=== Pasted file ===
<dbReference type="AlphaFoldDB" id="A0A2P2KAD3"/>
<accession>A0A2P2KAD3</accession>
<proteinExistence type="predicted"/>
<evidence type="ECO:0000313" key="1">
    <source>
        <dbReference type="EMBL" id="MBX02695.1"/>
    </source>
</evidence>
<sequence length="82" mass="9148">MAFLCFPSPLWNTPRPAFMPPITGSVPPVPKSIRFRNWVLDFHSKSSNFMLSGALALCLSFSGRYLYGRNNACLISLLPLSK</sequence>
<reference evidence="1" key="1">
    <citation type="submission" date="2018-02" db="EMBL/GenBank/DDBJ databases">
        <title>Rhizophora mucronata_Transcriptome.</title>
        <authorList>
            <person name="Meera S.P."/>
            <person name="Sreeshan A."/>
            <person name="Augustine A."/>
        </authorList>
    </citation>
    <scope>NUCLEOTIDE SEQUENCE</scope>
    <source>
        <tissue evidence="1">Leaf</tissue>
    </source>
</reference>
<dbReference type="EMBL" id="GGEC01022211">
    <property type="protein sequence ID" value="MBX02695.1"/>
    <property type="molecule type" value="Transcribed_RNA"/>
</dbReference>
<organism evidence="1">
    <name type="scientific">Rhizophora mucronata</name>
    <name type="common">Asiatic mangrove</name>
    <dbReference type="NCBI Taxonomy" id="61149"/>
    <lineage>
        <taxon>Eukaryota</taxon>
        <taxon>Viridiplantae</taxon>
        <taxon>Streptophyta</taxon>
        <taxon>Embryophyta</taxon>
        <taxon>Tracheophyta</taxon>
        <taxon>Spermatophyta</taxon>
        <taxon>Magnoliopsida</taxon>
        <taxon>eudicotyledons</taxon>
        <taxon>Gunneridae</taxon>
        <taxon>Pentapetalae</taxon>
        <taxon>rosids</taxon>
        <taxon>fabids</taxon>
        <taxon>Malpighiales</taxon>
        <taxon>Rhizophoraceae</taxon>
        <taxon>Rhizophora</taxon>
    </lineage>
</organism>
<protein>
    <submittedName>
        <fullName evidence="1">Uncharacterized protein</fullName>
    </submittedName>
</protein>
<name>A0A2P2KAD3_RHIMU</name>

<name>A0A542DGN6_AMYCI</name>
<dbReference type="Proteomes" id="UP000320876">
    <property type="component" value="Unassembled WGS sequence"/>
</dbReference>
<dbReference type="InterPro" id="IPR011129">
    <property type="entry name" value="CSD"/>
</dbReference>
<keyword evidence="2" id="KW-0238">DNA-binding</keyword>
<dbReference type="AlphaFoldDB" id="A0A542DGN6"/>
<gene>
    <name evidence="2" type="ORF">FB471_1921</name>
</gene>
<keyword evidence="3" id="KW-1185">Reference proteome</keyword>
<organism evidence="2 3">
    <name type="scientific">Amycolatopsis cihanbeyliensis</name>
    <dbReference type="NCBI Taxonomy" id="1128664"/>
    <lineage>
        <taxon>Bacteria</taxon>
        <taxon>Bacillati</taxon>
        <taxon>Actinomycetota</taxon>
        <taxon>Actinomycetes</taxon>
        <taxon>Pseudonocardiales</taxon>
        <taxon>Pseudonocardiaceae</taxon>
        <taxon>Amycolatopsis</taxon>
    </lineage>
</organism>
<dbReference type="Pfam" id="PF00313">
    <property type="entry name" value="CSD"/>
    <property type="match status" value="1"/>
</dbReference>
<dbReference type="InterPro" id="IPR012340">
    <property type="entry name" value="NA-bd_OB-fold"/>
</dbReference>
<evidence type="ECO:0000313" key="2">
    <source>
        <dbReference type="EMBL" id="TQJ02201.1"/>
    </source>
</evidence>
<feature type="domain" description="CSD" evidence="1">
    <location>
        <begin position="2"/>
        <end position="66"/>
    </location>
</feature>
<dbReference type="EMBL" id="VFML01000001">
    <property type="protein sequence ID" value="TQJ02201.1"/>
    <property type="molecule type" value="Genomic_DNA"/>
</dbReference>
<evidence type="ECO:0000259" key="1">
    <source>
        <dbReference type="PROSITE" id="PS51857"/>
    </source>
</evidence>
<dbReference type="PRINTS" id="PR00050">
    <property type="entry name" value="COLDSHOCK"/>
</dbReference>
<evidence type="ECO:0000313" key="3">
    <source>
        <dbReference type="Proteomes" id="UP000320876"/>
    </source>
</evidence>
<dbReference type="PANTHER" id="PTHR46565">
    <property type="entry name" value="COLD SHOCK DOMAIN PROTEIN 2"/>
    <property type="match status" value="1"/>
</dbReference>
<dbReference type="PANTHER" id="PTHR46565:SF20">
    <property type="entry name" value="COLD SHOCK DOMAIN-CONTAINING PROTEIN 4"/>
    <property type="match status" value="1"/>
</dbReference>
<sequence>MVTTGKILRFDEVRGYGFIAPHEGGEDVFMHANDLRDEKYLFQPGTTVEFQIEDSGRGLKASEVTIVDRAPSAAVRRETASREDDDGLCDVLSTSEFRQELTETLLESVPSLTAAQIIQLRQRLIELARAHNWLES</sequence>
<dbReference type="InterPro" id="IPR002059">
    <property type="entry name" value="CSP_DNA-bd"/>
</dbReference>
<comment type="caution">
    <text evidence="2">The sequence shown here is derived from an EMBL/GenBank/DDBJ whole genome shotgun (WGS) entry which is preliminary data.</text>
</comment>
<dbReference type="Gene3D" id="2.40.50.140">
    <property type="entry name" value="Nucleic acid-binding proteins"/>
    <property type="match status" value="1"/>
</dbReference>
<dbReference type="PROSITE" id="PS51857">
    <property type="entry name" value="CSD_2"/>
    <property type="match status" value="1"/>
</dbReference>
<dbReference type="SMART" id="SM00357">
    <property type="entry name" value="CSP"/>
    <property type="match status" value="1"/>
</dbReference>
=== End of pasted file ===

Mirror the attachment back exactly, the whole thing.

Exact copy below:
<dbReference type="AlphaFoldDB" id="A0A2P2KAD3"/>
<accession>A0A2P2KAD3</accession>
<proteinExistence type="predicted"/>
<evidence type="ECO:0000313" key="1">
    <source>
        <dbReference type="EMBL" id="MBX02695.1"/>
    </source>
</evidence>
<sequence length="82" mass="9148">MAFLCFPSPLWNTPRPAFMPPITGSVPPVPKSIRFRNWVLDFHSKSSNFMLSGALALCLSFSGRYLYGRNNACLISLLPLSK</sequence>
<reference evidence="1" key="1">
    <citation type="submission" date="2018-02" db="EMBL/GenBank/DDBJ databases">
        <title>Rhizophora mucronata_Transcriptome.</title>
        <authorList>
            <person name="Meera S.P."/>
            <person name="Sreeshan A."/>
            <person name="Augustine A."/>
        </authorList>
    </citation>
    <scope>NUCLEOTIDE SEQUENCE</scope>
    <source>
        <tissue evidence="1">Leaf</tissue>
    </source>
</reference>
<dbReference type="EMBL" id="GGEC01022211">
    <property type="protein sequence ID" value="MBX02695.1"/>
    <property type="molecule type" value="Transcribed_RNA"/>
</dbReference>
<organism evidence="1">
    <name type="scientific">Rhizophora mucronata</name>
    <name type="common">Asiatic mangrove</name>
    <dbReference type="NCBI Taxonomy" id="61149"/>
    <lineage>
        <taxon>Eukaryota</taxon>
        <taxon>Viridiplantae</taxon>
        <taxon>Streptophyta</taxon>
        <taxon>Embryophyta</taxon>
        <taxon>Tracheophyta</taxon>
        <taxon>Spermatophyta</taxon>
        <taxon>Magnoliopsida</taxon>
        <taxon>eudicotyledons</taxon>
        <taxon>Gunneridae</taxon>
        <taxon>Pentapetalae</taxon>
        <taxon>rosids</taxon>
        <taxon>fabids</taxon>
        <taxon>Malpighiales</taxon>
        <taxon>Rhizophoraceae</taxon>
        <taxon>Rhizophora</taxon>
    </lineage>
</organism>
<protein>
    <submittedName>
        <fullName evidence="1">Uncharacterized protein</fullName>
    </submittedName>
</protein>
<name>A0A2P2KAD3_RHIMU</name>

<name>A0A542DGN6_AMYCI</name>
<dbReference type="Proteomes" id="UP000320876">
    <property type="component" value="Unassembled WGS sequence"/>
</dbReference>
<dbReference type="InterPro" id="IPR011129">
    <property type="entry name" value="CSD"/>
</dbReference>
<keyword evidence="2" id="KW-0238">DNA-binding</keyword>
<dbReference type="AlphaFoldDB" id="A0A542DGN6"/>
<gene>
    <name evidence="2" type="ORF">FB471_1921</name>
</gene>
<keyword evidence="3" id="KW-1185">Reference proteome</keyword>
<organism evidence="2 3">
    <name type="scientific">Amycolatopsis cihanbeyliensis</name>
    <dbReference type="NCBI Taxonomy" id="1128664"/>
    <lineage>
        <taxon>Bacteria</taxon>
        <taxon>Bacillati</taxon>
        <taxon>Actinomycetota</taxon>
        <taxon>Actinomycetes</taxon>
        <taxon>Pseudonocardiales</taxon>
        <taxon>Pseudonocardiaceae</taxon>
        <taxon>Amycolatopsis</taxon>
    </lineage>
</organism>
<dbReference type="Pfam" id="PF00313">
    <property type="entry name" value="CSD"/>
    <property type="match status" value="1"/>
</dbReference>
<dbReference type="InterPro" id="IPR012340">
    <property type="entry name" value="NA-bd_OB-fold"/>
</dbReference>
<evidence type="ECO:0000313" key="2">
    <source>
        <dbReference type="EMBL" id="TQJ02201.1"/>
    </source>
</evidence>
<feature type="domain" description="CSD" evidence="1">
    <location>
        <begin position="2"/>
        <end position="66"/>
    </location>
</feature>
<dbReference type="EMBL" id="VFML01000001">
    <property type="protein sequence ID" value="TQJ02201.1"/>
    <property type="molecule type" value="Genomic_DNA"/>
</dbReference>
<evidence type="ECO:0000259" key="1">
    <source>
        <dbReference type="PROSITE" id="PS51857"/>
    </source>
</evidence>
<dbReference type="PRINTS" id="PR00050">
    <property type="entry name" value="COLDSHOCK"/>
</dbReference>
<evidence type="ECO:0000313" key="3">
    <source>
        <dbReference type="Proteomes" id="UP000320876"/>
    </source>
</evidence>
<dbReference type="PANTHER" id="PTHR46565">
    <property type="entry name" value="COLD SHOCK DOMAIN PROTEIN 2"/>
    <property type="match status" value="1"/>
</dbReference>
<dbReference type="PANTHER" id="PTHR46565:SF20">
    <property type="entry name" value="COLD SHOCK DOMAIN-CONTAINING PROTEIN 4"/>
    <property type="match status" value="1"/>
</dbReference>
<sequence>MVTTGKILRFDEVRGYGFIAPHEGGEDVFMHANDLRDEKYLFQPGTTVEFQIEDSGRGLKASEVTIVDRAPSAAVRRETASREDDDGLCDVLSTSEFRQELTETLLESVPSLTAAQIIQLRQRLIELARAHNWLES</sequence>
<dbReference type="InterPro" id="IPR002059">
    <property type="entry name" value="CSP_DNA-bd"/>
</dbReference>
<comment type="caution">
    <text evidence="2">The sequence shown here is derived from an EMBL/GenBank/DDBJ whole genome shotgun (WGS) entry which is preliminary data.</text>
</comment>
<dbReference type="Gene3D" id="2.40.50.140">
    <property type="entry name" value="Nucleic acid-binding proteins"/>
    <property type="match status" value="1"/>
</dbReference>
<dbReference type="PROSITE" id="PS51857">
    <property type="entry name" value="CSD_2"/>
    <property type="match status" value="1"/>
</dbReference>
<dbReference type="SMART" id="SM00357">
    <property type="entry name" value="CSP"/>
    <property type="match status" value="1"/>
</dbReference>